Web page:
Americans find it difficult to understand the Islamic threat.  It is not just that they have made the mistake of listening to presidential speeches on the “religion of peace” or dulled their wits reading the New York Times and the Wall Street Journal.  The fault does not lie exclusively or even primarily with American schools, private as well as public, that strive so earnestly to keep American ignorance untouched by historical knowledge, sound logic, and even basic English grammar.  Even if the media and the schools were not faithfully disinforming the people, the fact would remain that nothing in our history inclines us to understand so alien a threat.

According to President Obama, “Islam has always been part of America . . . American Muslims have made extraordinary contributions to our country.”  This is a preposterous lie, though a President who knows so little of our history can be pardoned for telling it.  Indeed, he probably believes it.

In fact, the opposite is true.  Our nation first made the acquaintance of Muslims when our pacific President Jefferson had to deal with the brutal though incompetent Barbary pirates who infested the coast of Tunisia and Libya.  Like most Americans of my age, I did not meet an American-born Muslim until I was in my 60’s, and, though it were to save my life, I cannot think of one single good thing any Muslim has ever done for our country.  Even today, the most prominent Muslim in America is without question Louis Farrakhan, the most significant Islamic contributions to our culture are in “rap,” and politically Muslims voted 90 percent for Obama.  That alone is enough to suggest how undesirable their presence is in our country.

Our complete lack of experience with Muslims is a major part of our difficulty in dealing with their aggression.  Between the arrival of John Smith at Jamestown in 1607 and the Iranian hostage crisis, we were blissfully unaware of the malice and violence of the Islamic religion toward the West.  The American founders came from the British Isles, one of the few parts of Europe not exposed to attacks from the Muslim world.  (Hilariously, some Muslims have claimed, on the basis of a bungled imitation of an Arabic coin, that King Offa was a convert to Islam!)  The only notable exceptions were the now-forgotten kidnappings and raids made all over Europe, including the British Isles, by Barbary slavers.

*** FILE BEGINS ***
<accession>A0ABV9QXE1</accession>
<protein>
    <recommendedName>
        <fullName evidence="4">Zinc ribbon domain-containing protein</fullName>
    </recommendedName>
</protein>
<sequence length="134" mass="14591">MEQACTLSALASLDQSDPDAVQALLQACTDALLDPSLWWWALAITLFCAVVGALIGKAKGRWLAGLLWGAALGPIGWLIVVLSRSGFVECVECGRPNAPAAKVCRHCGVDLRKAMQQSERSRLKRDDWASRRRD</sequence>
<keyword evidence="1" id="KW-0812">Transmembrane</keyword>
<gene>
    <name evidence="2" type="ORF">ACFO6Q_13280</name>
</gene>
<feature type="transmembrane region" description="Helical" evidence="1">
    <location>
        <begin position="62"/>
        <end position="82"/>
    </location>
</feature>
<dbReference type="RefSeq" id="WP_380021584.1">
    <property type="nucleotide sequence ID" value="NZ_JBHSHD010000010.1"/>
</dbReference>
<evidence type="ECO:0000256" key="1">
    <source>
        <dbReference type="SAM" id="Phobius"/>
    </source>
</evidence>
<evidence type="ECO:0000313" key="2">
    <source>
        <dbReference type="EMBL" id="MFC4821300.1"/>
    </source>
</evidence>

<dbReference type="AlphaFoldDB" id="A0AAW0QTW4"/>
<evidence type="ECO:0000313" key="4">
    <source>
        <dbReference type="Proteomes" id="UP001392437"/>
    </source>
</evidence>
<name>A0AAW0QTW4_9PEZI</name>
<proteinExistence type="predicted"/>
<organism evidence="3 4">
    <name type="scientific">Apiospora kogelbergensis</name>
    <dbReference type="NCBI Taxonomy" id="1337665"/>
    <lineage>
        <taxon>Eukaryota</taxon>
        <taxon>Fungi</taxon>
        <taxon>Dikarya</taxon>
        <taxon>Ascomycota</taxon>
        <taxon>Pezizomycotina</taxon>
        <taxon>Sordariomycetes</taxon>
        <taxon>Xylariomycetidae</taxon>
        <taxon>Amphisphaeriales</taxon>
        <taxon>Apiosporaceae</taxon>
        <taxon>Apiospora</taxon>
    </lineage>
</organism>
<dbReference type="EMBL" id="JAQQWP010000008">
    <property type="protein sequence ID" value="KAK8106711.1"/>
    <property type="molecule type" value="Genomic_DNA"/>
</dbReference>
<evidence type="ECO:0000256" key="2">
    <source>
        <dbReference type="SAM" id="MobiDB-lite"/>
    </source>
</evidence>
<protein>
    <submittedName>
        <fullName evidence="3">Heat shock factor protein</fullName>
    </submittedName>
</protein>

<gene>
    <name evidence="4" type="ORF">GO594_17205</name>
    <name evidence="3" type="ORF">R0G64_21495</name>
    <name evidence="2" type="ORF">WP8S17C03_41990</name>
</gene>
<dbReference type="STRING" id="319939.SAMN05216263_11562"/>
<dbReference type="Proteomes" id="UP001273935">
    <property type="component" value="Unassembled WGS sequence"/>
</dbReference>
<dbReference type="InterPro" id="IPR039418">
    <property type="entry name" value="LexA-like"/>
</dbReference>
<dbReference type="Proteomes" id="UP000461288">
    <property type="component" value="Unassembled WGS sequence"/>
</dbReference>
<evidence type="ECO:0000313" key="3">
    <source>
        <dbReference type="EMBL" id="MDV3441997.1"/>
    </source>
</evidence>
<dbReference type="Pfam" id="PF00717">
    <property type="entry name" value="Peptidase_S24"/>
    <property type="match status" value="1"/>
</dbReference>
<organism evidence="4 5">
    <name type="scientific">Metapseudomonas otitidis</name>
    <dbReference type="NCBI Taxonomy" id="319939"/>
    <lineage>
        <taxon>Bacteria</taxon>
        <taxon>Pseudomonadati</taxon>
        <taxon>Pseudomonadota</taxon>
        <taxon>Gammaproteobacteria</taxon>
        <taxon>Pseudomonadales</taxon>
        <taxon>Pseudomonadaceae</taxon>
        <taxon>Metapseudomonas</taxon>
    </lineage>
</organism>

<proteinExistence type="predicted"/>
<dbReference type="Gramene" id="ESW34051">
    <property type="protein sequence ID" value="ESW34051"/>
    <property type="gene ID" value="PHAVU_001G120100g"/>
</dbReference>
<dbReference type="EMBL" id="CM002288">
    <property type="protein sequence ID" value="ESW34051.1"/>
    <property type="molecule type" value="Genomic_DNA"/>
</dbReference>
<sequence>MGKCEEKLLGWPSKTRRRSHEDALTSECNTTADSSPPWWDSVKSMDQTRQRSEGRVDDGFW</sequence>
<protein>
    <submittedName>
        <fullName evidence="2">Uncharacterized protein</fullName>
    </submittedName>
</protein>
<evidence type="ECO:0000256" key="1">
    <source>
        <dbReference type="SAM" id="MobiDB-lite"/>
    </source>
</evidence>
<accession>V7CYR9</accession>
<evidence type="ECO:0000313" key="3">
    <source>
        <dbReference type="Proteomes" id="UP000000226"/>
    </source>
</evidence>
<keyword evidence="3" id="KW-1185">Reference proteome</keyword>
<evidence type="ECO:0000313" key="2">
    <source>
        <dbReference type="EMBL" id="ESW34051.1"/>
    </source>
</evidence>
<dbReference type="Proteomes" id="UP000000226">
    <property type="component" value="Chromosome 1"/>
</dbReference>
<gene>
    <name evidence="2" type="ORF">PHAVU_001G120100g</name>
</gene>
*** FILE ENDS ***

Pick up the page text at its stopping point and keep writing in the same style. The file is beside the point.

Our British ancestors were, indeed, fortunate to live in their “fortress built by Nature for herself / Against infection and the hand of war.”  The Christian peoples of the Mediterranean world were not so fortunate: Muslims have been killing and enslaving Christians since the days of Muhammad.  Syria and Palestine were attacked and subjugated in the 630’s, Egypt by 642, most of Spain before the end of the eighth century, Greece and Serbia in the 1300’s, the last remnant of the Roman Empire—Constantinople itself—in 1453.

Anyone with any knowledge of European history knows something of the Ottoman Empire’s conquest of Hungary and the sieges of Vienna in 1589 and 1623.  Some may even know something of Charles Martel’s success in driving the Muslims back across the Pyrenees, but few of us know anything of the raiding, pillaging, and attempted conquests of Italy beginning in the ninth century, when Pope Leo IV—the last of the Romans, as Gibbon calls him—formed a coalition to defeat the Saracens who had already devastated the Vatican and then began work on the walls that still defend the “Leonine” city that bears his name.

Nonetheless, the Muslim advance continued.  By the end of the ninth century they held Sicily and had established fortified havens in Fréjus (Fraxinetum in southeastern Provence) and on the Liris/Garigliano river, near the coast between Rome and Naples.  These Muslim robbers, who looked upon monasteries as soft targets, destroyed the great abbey of Farfa.  Subiaco, which had been rebuilt after the Saracens had left it in ruins in 828, was once again destroyed in 876.

Many Italian rulers took part in the defense of Christendom: South Italian Normans reconquered Sicily, the popes—notably John X—defended Rome and Southern Italy repeatedly, and Emperor Louis II (grandson of Charlemagne) teamed up with the Byzantines to defend Southern Italy.  Several remarkable cities played a gallant part in this heroic story—Genova, Venice, and most importantly Pisa.

Visitors to Pisa come mainly to view the glories of the medieval city in the so-called Piazza dei Miracoli, but they should not miss the Renaissance Piazza dei Cavalieri designed by Giorgio Vasari.  This beautiful piazza has many stories to tell.  In the great days of Pisan independence, it was the political heart of the city, and at one entrance stood the famous Torre di Fame where (in the late 13th century) Ugolino della Gherardesca was starved to death along with his sons and grandsons.